By Arnie Baker, M.D.
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Just How Important is Bike Fit? More or less than you might think. I teethed into bicycle racing in the 1980s, watching the three M’s: Merckx, Martens and Moser. Merckx, perhaps the greatest bicycle racer of all time, famously and typically changed his seat height many times during the course of a single ride.
On the other hand, I have ridden tandem with Floyd Landis for years. As long as I eyeball his seat height to within an inch of his usual position, he is happy. Happy to be training different muscles than he is used to, or happy because a new position may work away the pain from his hip replacement.
I have ridden tandem time trials for years. With some riders, it has taken scores of rides for my partner to adjust and get used to tandem positioning. On the other hand, when I met Jane Gagne, we rode about 10 minutes one Saturday before she said: “Okay, I’m fine. That’s enough.” The next day we set the US mixed tandem 40-kilometer record.
I have fitted riders who have complained of nagging shoulder pain, related to cycling, for years. Observing a modest arm length difference, they have marveled that I have eliminated their pain by offsetting their brake levers by just a few millimeters (mm).
On the other hand, I have fitted track racers who have had two different length cranks (say a 165-mm on the left and a 170-mm on the right) for months or years without ever having noticed.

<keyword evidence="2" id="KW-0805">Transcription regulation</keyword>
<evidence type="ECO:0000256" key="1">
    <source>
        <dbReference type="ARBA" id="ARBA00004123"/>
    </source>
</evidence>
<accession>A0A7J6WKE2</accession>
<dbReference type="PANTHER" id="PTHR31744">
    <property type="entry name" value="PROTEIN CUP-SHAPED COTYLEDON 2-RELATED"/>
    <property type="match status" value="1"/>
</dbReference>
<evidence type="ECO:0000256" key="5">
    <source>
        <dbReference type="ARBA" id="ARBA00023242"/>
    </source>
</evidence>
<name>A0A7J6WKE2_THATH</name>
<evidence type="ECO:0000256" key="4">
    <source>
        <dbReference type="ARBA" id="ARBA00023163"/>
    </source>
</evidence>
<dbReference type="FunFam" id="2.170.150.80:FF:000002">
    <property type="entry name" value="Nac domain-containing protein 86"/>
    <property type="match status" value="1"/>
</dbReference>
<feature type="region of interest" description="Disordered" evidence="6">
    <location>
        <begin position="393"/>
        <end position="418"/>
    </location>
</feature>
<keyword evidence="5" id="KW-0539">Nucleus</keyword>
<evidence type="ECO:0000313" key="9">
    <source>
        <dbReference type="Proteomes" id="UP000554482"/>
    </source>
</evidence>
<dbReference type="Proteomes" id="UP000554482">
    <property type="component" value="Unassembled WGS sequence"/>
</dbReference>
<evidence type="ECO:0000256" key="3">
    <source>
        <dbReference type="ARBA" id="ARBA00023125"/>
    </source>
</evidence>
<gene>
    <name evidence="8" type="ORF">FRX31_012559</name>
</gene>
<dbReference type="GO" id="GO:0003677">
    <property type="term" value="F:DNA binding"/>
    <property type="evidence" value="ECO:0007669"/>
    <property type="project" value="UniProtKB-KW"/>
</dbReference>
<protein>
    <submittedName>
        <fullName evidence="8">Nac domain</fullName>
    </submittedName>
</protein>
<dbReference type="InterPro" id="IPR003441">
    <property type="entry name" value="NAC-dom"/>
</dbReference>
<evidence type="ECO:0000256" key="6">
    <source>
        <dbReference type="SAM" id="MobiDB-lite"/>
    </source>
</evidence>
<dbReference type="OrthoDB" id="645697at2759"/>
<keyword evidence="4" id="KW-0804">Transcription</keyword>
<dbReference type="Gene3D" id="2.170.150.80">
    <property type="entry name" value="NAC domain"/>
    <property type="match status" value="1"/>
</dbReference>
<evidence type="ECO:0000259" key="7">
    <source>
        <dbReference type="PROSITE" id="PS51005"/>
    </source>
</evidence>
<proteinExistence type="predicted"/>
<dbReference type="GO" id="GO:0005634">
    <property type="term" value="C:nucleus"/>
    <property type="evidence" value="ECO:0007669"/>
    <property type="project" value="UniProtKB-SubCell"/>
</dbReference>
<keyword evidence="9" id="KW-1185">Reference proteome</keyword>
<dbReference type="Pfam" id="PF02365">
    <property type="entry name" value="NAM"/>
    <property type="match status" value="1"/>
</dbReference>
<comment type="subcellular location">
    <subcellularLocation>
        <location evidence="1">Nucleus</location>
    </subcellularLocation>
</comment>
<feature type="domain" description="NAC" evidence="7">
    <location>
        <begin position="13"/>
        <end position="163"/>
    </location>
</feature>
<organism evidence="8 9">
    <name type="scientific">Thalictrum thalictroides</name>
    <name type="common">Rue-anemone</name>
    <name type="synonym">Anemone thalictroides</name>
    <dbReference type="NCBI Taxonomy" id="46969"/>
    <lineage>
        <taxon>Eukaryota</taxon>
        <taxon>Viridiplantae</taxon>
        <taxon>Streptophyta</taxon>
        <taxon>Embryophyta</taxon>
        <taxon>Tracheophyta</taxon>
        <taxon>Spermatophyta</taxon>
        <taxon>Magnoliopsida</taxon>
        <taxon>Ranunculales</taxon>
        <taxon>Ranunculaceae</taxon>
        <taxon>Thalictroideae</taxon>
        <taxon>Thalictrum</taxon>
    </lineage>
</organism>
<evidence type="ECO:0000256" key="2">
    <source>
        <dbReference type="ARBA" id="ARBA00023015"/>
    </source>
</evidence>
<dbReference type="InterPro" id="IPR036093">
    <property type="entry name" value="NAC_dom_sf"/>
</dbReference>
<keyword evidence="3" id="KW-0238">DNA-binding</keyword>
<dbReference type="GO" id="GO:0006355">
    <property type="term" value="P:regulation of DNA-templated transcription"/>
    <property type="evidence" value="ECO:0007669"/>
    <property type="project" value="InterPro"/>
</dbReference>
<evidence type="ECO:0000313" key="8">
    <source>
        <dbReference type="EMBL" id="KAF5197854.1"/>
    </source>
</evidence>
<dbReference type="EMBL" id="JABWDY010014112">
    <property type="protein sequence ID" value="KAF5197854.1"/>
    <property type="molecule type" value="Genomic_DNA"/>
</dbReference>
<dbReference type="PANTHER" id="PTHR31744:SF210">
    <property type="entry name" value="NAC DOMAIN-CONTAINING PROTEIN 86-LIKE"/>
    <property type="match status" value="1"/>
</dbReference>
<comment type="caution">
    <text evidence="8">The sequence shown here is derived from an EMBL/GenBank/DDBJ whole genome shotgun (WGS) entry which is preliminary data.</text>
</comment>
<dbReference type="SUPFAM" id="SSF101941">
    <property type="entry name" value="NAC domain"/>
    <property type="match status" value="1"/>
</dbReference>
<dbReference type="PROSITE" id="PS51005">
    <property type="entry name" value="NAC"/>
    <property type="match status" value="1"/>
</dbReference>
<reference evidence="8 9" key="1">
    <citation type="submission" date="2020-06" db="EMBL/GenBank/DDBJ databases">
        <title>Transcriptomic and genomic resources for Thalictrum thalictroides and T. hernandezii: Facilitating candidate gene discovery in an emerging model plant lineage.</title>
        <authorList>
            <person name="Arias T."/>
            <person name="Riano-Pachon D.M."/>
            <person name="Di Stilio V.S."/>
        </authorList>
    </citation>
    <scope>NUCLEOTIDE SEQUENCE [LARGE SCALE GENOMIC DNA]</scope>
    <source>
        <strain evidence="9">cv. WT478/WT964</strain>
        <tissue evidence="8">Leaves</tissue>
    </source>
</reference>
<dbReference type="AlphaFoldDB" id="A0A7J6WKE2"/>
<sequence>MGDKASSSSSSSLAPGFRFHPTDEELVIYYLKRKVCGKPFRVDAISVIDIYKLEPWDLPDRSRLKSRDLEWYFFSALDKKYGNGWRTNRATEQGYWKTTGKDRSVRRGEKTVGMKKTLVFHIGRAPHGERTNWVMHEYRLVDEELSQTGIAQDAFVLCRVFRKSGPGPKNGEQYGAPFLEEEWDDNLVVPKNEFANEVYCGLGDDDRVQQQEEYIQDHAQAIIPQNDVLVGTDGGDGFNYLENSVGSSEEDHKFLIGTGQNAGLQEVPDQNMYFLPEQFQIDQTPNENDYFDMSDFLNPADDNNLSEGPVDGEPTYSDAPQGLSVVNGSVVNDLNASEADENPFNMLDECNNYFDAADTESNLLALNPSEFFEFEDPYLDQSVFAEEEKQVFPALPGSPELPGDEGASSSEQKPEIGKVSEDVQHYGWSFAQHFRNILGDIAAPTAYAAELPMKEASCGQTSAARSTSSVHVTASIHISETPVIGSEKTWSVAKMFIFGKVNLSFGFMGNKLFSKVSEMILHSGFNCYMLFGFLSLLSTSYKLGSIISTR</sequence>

Sean Kelly’s saddle position was low and his reach short by any current bike-fitting standard. Nonetheless, he was the world’s number one racer for more than four years. Perhaps he could have been even better.
I believe a change in Sarah Hammer’s position helped her. She had already won the 2006 World Track Pursuit Championships in April. Two months later, in June, I was asked to consult about her position. We lowered her aerobars, improving her aerodynamics. In October, at the US National Championships, she rode more than 4 seconds faster, setting a record in 3 minutes, 32.865 seconds.
Most people who ride bicycles never get a bike fit. Some high-end stores routinely offer comprehensive fits for all customers buying a new bike.
In my experience, almost everyone can benefit from a 5-minute or less eyeball fit. A club coach, an experienced bicycle store employee, or experienced rider can help.
If you are a performance athlete, an experienced bike fitter may help you improve your performance. An annual bike fit “check-up” may be a worthwhile investment.
If you have a bicycling-relating overuse injury, read the section on Aches & Pains on page 110. An experienced bike fitter, especially one with expertise in medical-grade bicycle fits, may help or cure your woes. A medical-grade fit may take an hour or more.
Regardless of your fitness or the presence of overuse injuries, reading this book may help your riding.